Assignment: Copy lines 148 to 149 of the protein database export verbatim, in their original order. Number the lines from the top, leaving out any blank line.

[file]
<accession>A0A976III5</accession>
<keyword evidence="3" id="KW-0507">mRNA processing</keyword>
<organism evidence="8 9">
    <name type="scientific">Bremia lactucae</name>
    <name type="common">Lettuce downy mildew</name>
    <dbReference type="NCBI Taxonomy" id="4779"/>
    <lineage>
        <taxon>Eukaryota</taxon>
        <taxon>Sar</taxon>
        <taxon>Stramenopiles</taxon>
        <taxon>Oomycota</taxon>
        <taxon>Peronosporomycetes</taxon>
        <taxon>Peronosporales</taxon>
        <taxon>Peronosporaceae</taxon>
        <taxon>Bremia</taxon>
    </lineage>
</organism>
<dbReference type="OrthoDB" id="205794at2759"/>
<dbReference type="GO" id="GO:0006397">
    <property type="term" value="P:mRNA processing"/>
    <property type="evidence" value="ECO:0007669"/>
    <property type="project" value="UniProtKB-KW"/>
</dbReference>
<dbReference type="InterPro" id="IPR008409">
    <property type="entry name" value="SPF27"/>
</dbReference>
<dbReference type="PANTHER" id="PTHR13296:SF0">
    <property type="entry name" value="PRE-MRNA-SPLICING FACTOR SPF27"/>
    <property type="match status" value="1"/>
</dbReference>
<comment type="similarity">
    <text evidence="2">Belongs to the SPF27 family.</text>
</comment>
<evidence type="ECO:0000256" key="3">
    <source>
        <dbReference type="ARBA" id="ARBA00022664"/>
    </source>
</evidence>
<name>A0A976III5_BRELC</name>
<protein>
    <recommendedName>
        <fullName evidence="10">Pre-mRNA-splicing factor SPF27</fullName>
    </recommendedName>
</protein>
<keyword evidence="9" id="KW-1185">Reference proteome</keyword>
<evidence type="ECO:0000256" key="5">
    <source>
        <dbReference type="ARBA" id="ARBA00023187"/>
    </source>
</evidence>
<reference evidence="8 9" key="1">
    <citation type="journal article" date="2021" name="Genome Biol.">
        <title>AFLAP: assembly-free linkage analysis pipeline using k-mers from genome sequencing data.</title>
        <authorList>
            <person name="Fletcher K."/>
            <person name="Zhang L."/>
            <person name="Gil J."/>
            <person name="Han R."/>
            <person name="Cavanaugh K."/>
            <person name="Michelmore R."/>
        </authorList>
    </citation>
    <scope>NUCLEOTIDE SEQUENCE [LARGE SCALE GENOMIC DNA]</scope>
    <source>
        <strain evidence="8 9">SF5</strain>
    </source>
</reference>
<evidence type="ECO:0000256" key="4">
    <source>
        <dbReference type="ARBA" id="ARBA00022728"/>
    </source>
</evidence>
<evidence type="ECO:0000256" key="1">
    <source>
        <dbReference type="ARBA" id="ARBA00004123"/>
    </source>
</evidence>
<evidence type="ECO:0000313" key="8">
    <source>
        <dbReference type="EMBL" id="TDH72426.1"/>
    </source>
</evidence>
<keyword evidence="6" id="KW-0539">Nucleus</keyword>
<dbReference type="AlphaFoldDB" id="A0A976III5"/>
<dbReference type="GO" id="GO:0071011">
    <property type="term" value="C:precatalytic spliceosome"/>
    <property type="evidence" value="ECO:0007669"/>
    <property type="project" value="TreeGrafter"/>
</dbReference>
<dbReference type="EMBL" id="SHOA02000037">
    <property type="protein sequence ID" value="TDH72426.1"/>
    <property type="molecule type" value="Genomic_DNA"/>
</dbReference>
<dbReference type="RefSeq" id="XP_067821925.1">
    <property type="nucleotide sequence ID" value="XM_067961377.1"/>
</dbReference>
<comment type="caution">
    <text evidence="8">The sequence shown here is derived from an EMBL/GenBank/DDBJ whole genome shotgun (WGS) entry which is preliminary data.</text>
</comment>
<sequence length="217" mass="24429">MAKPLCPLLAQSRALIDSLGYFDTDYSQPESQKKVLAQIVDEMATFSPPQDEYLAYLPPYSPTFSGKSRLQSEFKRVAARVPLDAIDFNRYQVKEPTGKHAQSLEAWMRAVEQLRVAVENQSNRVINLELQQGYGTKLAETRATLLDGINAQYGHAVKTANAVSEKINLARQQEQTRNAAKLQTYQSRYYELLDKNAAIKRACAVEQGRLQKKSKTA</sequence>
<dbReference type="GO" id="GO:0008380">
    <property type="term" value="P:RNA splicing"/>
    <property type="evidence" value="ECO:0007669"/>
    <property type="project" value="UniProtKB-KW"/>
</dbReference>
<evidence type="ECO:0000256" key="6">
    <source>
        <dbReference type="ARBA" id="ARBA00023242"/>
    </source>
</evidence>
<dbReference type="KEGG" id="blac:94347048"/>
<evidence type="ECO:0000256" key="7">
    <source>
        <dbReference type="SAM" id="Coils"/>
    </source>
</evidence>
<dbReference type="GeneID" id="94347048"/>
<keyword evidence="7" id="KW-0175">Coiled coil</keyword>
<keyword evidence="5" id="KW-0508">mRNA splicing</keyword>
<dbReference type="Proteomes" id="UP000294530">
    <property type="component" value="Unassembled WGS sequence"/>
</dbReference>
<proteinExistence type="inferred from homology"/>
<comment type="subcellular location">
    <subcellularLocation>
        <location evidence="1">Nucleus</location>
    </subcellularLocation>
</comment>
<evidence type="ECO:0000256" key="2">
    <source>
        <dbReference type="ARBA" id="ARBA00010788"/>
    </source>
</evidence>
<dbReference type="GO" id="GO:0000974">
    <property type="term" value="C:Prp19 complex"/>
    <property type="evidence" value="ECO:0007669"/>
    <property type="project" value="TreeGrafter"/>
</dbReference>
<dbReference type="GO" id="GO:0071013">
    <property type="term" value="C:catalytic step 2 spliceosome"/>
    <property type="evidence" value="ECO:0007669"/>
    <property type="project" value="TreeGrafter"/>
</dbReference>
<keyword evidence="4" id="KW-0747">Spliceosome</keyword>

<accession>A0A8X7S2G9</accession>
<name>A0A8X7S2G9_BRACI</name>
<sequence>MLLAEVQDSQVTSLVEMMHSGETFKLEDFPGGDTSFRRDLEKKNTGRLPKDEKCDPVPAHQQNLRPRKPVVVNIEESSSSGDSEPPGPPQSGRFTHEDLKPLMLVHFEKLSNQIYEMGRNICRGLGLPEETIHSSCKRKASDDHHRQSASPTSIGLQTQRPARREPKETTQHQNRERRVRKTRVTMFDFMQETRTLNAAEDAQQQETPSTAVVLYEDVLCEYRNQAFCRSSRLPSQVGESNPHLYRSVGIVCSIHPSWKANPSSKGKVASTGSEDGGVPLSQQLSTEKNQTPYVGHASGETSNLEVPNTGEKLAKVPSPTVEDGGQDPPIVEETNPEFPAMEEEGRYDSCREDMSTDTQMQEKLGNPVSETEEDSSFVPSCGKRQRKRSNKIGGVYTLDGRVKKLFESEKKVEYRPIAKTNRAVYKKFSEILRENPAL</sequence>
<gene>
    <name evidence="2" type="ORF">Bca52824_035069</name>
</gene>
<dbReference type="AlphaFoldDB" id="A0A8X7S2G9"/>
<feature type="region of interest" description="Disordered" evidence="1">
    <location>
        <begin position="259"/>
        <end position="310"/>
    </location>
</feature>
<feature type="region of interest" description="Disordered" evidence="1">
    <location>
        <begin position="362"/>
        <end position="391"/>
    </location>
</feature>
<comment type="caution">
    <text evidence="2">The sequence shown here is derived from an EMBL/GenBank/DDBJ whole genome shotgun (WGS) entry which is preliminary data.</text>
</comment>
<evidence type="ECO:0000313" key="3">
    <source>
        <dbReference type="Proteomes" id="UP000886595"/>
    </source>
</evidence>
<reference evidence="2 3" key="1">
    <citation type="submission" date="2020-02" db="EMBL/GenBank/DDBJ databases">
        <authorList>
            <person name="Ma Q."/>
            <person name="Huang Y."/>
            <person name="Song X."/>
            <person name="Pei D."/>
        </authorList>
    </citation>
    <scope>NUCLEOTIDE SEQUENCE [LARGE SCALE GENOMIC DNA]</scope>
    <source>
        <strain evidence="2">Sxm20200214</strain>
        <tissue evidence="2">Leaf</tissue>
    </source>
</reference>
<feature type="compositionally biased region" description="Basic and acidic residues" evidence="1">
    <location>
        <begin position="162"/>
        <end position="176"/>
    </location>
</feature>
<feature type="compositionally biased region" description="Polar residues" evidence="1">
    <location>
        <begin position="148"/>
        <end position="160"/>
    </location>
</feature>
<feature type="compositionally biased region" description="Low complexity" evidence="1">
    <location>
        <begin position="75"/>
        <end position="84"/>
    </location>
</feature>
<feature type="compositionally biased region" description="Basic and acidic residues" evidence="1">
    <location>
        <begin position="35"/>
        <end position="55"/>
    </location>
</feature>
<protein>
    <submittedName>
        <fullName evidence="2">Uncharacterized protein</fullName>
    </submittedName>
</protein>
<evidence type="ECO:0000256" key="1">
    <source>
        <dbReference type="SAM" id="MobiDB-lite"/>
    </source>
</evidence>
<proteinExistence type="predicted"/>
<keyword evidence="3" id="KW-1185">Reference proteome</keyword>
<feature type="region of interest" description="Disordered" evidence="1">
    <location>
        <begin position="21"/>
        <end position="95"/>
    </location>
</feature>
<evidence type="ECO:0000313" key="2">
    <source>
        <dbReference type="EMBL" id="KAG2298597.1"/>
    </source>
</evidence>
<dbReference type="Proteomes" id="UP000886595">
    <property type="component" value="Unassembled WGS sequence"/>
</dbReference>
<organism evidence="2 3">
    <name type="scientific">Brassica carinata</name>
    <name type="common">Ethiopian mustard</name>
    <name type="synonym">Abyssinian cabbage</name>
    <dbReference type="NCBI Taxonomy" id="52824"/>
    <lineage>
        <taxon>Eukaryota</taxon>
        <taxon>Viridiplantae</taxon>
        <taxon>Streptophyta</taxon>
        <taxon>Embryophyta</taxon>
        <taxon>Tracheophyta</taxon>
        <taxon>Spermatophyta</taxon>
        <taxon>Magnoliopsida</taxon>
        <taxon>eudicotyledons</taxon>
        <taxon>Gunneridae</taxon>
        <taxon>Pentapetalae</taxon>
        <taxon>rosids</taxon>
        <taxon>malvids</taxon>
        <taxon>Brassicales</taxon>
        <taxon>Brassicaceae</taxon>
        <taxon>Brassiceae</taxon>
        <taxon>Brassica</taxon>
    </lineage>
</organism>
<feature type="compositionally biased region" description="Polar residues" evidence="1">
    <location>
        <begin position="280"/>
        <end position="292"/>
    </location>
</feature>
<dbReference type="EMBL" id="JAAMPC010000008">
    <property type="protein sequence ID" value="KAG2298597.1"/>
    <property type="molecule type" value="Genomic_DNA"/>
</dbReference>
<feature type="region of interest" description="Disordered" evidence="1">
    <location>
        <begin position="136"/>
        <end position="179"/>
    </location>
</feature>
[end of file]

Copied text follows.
<gene>
    <name evidence="2" type="ORF">Bca52824_035069</name>